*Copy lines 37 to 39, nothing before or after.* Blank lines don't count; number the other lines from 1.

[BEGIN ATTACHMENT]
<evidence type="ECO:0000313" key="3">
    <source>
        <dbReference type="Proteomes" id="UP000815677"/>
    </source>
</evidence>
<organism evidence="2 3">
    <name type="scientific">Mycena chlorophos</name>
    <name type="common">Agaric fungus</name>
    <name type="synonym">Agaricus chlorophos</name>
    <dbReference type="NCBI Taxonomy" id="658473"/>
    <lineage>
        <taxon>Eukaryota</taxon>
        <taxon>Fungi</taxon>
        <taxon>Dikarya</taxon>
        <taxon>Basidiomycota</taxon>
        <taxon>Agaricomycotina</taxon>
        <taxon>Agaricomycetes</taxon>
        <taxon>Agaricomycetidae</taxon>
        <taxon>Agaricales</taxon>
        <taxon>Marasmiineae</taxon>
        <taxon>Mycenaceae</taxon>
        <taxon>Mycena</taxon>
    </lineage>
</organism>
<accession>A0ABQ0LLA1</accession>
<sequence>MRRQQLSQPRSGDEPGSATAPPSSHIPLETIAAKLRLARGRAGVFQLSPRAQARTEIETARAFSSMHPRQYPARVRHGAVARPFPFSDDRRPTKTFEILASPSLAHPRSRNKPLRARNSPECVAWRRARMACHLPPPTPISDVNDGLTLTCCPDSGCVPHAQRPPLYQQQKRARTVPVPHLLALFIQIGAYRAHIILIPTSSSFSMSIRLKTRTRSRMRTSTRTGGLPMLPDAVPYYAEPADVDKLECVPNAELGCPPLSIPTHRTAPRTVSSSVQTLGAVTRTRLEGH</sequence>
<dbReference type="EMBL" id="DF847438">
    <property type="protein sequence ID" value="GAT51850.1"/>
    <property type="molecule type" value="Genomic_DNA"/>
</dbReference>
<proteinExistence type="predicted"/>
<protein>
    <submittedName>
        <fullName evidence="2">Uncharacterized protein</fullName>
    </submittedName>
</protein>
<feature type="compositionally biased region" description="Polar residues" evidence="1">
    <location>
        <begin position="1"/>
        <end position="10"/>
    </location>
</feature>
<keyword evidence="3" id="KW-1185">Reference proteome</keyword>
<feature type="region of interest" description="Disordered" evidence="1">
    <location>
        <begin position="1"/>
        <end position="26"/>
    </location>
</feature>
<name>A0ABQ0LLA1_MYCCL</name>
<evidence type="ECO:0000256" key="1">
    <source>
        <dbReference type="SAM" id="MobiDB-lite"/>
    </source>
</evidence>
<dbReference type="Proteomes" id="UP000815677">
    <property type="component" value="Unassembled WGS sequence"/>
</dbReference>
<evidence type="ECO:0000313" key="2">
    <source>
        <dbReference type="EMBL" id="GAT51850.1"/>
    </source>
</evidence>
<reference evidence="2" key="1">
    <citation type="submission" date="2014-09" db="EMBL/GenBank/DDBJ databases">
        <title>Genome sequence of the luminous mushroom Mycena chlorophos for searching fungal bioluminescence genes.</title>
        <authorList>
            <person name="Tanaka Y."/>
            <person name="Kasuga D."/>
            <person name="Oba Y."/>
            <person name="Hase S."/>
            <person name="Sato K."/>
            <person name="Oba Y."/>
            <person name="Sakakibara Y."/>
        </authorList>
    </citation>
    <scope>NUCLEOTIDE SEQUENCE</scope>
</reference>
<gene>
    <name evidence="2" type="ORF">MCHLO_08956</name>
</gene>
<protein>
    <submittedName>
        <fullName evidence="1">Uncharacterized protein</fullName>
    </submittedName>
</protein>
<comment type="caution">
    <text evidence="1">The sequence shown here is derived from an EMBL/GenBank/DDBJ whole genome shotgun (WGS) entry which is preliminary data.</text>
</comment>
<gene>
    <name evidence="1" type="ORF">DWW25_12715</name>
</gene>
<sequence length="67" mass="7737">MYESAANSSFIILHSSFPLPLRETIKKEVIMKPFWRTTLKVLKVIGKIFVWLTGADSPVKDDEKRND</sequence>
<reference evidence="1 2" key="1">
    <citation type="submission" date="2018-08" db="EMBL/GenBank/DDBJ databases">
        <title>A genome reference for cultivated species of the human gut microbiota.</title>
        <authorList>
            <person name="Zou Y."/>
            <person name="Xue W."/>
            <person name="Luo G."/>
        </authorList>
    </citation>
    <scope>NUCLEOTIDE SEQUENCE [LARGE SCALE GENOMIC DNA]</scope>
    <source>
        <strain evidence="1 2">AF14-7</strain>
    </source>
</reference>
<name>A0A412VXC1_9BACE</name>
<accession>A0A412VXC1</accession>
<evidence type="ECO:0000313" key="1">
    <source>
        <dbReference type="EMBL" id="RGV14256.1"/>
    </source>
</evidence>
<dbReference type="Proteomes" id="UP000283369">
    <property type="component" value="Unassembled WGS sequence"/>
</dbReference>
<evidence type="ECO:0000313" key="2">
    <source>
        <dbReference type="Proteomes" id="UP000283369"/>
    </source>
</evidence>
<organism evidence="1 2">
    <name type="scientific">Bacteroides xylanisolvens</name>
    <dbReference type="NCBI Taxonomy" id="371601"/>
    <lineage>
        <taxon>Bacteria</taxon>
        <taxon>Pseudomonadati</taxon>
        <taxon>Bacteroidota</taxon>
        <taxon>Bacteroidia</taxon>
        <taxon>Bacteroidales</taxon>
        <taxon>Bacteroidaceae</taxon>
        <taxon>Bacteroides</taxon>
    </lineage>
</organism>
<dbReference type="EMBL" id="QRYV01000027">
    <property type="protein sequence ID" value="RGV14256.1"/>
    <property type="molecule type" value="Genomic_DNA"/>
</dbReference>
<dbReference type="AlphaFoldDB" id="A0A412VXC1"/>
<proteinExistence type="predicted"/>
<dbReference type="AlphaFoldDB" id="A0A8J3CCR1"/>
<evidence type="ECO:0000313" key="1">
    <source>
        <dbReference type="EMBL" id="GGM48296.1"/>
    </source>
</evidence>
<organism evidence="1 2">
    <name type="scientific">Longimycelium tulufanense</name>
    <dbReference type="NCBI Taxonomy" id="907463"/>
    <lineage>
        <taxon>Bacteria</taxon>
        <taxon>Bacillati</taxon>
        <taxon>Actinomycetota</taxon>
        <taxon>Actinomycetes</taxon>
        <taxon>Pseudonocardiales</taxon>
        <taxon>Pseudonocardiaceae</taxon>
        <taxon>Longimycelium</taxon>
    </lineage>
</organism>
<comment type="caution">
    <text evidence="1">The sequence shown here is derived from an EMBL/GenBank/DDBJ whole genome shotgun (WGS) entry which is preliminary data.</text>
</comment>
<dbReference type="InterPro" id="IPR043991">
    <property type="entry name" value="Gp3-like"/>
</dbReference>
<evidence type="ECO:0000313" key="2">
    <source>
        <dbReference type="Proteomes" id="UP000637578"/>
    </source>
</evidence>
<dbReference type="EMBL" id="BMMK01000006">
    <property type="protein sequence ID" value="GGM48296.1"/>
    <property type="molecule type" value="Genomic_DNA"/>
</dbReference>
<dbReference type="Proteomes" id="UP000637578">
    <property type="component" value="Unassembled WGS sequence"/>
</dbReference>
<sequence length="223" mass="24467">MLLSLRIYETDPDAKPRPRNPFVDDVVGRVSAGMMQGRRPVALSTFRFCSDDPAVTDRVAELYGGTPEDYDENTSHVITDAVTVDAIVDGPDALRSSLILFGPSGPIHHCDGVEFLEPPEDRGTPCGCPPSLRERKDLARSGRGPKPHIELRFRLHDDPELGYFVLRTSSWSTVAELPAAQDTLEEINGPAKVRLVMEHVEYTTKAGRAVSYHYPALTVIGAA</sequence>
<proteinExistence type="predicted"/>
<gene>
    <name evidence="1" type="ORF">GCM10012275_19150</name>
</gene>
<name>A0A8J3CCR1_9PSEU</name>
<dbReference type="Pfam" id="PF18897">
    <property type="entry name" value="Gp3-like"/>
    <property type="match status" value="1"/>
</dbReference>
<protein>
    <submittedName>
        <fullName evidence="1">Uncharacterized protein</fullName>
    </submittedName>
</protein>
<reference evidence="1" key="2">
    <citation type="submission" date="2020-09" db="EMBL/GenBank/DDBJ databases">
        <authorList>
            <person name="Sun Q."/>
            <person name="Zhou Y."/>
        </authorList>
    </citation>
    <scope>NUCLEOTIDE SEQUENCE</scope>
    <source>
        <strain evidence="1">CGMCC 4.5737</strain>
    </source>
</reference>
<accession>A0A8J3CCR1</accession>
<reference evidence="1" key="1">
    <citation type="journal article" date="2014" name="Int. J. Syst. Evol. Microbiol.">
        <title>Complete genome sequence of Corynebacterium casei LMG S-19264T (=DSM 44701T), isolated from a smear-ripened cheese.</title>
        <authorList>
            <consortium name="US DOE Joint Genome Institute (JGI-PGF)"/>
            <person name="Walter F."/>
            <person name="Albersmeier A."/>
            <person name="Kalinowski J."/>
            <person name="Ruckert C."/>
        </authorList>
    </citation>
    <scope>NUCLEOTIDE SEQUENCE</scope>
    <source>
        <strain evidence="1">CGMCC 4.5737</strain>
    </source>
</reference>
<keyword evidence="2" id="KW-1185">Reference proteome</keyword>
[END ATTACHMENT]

<feature type="compositionally biased region" description="Polar residues" evidence="1">
    <location>
        <begin position="1"/>